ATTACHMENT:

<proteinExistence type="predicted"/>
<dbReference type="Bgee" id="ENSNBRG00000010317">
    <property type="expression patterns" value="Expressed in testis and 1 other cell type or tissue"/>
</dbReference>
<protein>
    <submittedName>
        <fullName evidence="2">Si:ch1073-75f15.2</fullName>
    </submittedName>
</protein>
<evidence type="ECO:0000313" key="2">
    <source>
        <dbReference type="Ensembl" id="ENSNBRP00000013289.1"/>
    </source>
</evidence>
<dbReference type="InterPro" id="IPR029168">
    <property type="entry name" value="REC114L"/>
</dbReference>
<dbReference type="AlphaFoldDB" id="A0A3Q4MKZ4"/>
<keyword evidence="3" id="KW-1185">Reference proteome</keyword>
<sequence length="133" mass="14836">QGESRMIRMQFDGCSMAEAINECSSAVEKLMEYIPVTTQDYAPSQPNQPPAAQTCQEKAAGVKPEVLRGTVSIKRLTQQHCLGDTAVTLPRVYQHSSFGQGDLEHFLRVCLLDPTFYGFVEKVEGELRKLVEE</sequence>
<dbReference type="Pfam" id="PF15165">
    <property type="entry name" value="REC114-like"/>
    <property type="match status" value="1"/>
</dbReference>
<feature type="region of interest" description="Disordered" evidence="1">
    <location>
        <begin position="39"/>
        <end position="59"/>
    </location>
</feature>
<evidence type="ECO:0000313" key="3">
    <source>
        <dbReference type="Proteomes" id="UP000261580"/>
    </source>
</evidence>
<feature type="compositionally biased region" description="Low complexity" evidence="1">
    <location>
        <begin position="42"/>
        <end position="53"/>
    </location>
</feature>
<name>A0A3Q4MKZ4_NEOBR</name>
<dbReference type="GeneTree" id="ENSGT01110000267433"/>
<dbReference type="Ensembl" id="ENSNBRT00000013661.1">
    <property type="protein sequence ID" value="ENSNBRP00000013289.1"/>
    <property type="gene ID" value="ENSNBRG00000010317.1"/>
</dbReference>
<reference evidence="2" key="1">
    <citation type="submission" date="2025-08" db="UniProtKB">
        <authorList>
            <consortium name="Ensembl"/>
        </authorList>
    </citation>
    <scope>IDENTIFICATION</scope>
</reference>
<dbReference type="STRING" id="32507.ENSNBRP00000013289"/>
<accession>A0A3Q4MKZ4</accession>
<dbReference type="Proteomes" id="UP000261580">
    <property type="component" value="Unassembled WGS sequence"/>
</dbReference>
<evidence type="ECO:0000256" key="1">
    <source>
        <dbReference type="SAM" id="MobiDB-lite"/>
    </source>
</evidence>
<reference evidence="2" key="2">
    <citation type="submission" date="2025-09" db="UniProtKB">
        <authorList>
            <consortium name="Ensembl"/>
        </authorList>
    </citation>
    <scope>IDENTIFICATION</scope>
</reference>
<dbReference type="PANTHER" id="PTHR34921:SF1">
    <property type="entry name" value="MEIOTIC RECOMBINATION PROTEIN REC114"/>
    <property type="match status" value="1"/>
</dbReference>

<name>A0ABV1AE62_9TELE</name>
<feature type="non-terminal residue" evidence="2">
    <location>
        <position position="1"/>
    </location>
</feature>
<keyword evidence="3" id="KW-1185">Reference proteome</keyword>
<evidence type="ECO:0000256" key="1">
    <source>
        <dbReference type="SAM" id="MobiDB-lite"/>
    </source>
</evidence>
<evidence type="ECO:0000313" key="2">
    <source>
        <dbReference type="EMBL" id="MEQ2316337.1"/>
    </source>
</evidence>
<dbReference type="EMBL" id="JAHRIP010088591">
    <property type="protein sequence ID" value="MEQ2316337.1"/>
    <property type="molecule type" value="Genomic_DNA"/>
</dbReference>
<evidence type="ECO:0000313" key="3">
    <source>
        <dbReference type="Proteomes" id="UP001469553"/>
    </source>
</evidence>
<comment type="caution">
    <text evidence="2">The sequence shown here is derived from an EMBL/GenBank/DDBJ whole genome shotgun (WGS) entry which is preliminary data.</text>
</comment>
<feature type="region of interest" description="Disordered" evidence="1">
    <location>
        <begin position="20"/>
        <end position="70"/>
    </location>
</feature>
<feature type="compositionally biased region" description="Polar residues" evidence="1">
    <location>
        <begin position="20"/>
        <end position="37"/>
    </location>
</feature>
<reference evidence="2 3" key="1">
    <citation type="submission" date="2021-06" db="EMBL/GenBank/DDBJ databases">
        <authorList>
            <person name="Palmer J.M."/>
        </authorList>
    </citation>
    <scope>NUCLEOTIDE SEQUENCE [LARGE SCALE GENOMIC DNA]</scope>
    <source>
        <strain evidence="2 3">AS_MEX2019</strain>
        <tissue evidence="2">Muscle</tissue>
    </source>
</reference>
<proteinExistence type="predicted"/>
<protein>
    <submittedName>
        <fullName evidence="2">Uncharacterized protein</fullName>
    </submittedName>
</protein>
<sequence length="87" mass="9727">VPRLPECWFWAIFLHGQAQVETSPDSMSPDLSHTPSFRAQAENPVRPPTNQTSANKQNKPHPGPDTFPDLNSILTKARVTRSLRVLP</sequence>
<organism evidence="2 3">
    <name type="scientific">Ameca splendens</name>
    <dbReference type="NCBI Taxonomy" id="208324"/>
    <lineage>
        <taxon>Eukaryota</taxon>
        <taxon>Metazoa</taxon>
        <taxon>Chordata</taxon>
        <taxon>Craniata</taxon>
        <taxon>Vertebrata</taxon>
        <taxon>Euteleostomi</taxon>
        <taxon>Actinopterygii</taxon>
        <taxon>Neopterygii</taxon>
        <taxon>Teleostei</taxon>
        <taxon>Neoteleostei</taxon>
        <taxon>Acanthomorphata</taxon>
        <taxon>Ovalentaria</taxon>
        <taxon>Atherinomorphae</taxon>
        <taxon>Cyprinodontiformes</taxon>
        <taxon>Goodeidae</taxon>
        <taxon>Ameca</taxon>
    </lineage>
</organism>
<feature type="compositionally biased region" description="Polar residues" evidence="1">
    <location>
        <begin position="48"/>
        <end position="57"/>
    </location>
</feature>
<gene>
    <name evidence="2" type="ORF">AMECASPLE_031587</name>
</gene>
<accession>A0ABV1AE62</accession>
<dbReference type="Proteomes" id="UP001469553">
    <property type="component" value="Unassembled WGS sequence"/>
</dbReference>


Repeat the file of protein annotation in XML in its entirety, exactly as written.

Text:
<proteinExistence type="predicted"/>
<dbReference type="Bgee" id="ENSNBRG00000010317">
    <property type="expression patterns" value="Expressed in testis and 1 other cell type or tissue"/>
</dbReference>
<protein>
    <submittedName>
        <fullName evidence="2">Si:ch1073-75f15.2</fullName>
    </submittedName>
</protein>
<evidence type="ECO:0000313" key="2">
    <source>
        <dbReference type="Ensembl" id="ENSNBRP00000013289.1"/>
    </source>
</evidence>
<dbReference type="InterPro" id="IPR029168">
    <property type="entry name" value="REC114L"/>
</dbReference>
<dbReference type="AlphaFoldDB" id="A0A3Q4MKZ4"/>
<keyword evidence="3" id="KW-1185">Reference proteome</keyword>
<sequence length="133" mass="14836">QGESRMIRMQFDGCSMAEAINECSSAVEKLMEYIPVTTQDYAPSQPNQPPAAQTCQEKAAGVKPEVLRGTVSIKRLTQQHCLGDTAVTLPRVYQHSSFGQGDLEHFLRVCLLDPTFYGFVEKVEGELRKLVEE</sequence>
<dbReference type="Pfam" id="PF15165">
    <property type="entry name" value="REC114-like"/>
    <property type="match status" value="1"/>
</dbReference>
<feature type="region of interest" description="Disordered" evidence="1">
    <location>
        <begin position="39"/>
        <end position="59"/>
    </location>
</feature>
<evidence type="ECO:0000313" key="3">
    <source>
        <dbReference type="Proteomes" id="UP000261580"/>
    </source>
</evidence>
<feature type="compositionally biased region" description="Low complexity" evidence="1">
    <location>
        <begin position="42"/>
        <end position="53"/>
    </location>
</feature>
<name>A0A3Q4MKZ4_NEOBR</name>
<dbReference type="GeneTree" id="ENSGT01110000267433"/>
<dbReference type="Ensembl" id="ENSNBRT00000013661.1">
    <property type="protein sequence ID" value="ENSNBRP00000013289.1"/>
    <property type="gene ID" value="ENSNBRG00000010317.1"/>
</dbReference>
<reference evidence="2" key="1">
    <citation type="submission" date="2025-08" db="UniProtKB">
        <authorList>
            <consortium name="Ensembl"/>
        </authorList>
    </citation>
    <scope>IDENTIFICATION</scope>
</reference>
<dbReference type="STRING" id="32507.ENSNBRP00000013289"/>
<accession>A0A3Q4MKZ4</accession>
<dbReference type="Proteomes" id="UP000261580">
    <property type="component" value="Unassembled WGS sequence"/>
</dbReference>
<evidence type="ECO:0000256" key="1">
    <source>
        <dbReference type="SAM" id="MobiDB-lite"/>
    </source>
</evidence>
<reference evidence="2" key="2">
    <citation type="submission" date="2025-09" db="UniProtKB">
        <authorList>
            <consortium name="Ensembl"/>
        </authorList>
    </citation>
    <scope>IDENTIFICATION</scope>
</reference>
<dbReference type="PANTHER" id="PTHR34921:SF1">
    <property type="entry name" value="MEIOTIC RECOMBINATION PROTEIN REC114"/>
    <property type="match status" value="1"/>
</dbReference>

<name>A0ABV1AE62_9TELE</name>
<feature type="non-terminal residue" evidence="2">
    <location>
        <position position="1"/>
    </location>
</feature>
<keyword evidence="3" id="KW-1185">Reference proteome</keyword>
<evidence type="ECO:0000256" key="1">
    <source>
        <dbReference type="SAM" id="MobiDB-lite"/>
    </source>
</evidence>
<evidence type="ECO:0000313" key="2">
    <source>
        <dbReference type="EMBL" id="MEQ2316337.1"/>
    </source>
</evidence>
<dbReference type="EMBL" id="JAHRIP010088591">
    <property type="protein sequence ID" value="MEQ2316337.1"/>
    <property type="molecule type" value="Genomic_DNA"/>
</dbReference>
<evidence type="ECO:0000313" key="3">
    <source>
        <dbReference type="Proteomes" id="UP001469553"/>
    </source>
</evidence>
<comment type="caution">
    <text evidence="2">The sequence shown here is derived from an EMBL/GenBank/DDBJ whole genome shotgun (WGS) entry which is preliminary data.</text>
</comment>
<feature type="region of interest" description="Disordered" evidence="1">
    <location>
        <begin position="20"/>
        <end position="70"/>
    </location>
</feature>
<feature type="compositionally biased region" description="Polar residues" evidence="1">
    <location>
        <begin position="20"/>
        <end position="37"/>
    </location>
</feature>
<reference evidence="2 3" key="1">
    <citation type="submission" date="2021-06" db="EMBL/GenBank/DDBJ databases">
        <authorList>
            <person name="Palmer J.M."/>
        </authorList>
    </citation>
    <scope>NUCLEOTIDE SEQUENCE [LARGE SCALE GENOMIC DNA]</scope>
    <source>
        <strain evidence="2 3">AS_MEX2019</strain>
        <tissue evidence="2">Muscle</tissue>
    </source>
</reference>
<proteinExistence type="predicted"/>
<protein>
    <submittedName>
        <fullName evidence="2">Uncharacterized protein</fullName>
    </submittedName>
</protein>
<sequence length="87" mass="9727">VPRLPECWFWAIFLHGQAQVETSPDSMSPDLSHTPSFRAQAENPVRPPTNQTSANKQNKPHPGPDTFPDLNSILTKARVTRSLRVLP</sequence>
<organism evidence="2 3">
    <name type="scientific">Ameca splendens</name>
    <dbReference type="NCBI Taxonomy" id="208324"/>
    <lineage>
        <taxon>Eukaryota</taxon>
        <taxon>Metazoa</taxon>
        <taxon>Chordata</taxon>
        <taxon>Craniata</taxon>
        <taxon>Vertebrata</taxon>
        <taxon>Euteleostomi</taxon>
        <taxon>Actinopterygii</taxon>
        <taxon>Neopterygii</taxon>
        <taxon>Teleostei</taxon>
        <taxon>Neoteleostei</taxon>
        <taxon>Acanthomorphata</taxon>
        <taxon>Ovalentaria</taxon>
        <taxon>Atherinomorphae</taxon>
        <taxon>Cyprinodontiformes</taxon>
        <taxon>Goodeidae</taxon>
        <taxon>Ameca</taxon>
    </lineage>
</organism>
<feature type="compositionally biased region" description="Polar residues" evidence="1">
    <location>
        <begin position="48"/>
        <end position="57"/>
    </location>
</feature>
<gene>
    <name evidence="2" type="ORF">AMECASPLE_031587</name>
</gene>
<accession>A0ABV1AE62</accession>
<dbReference type="Proteomes" id="UP001469553">
    <property type="component" value="Unassembled WGS sequence"/>
</dbReference>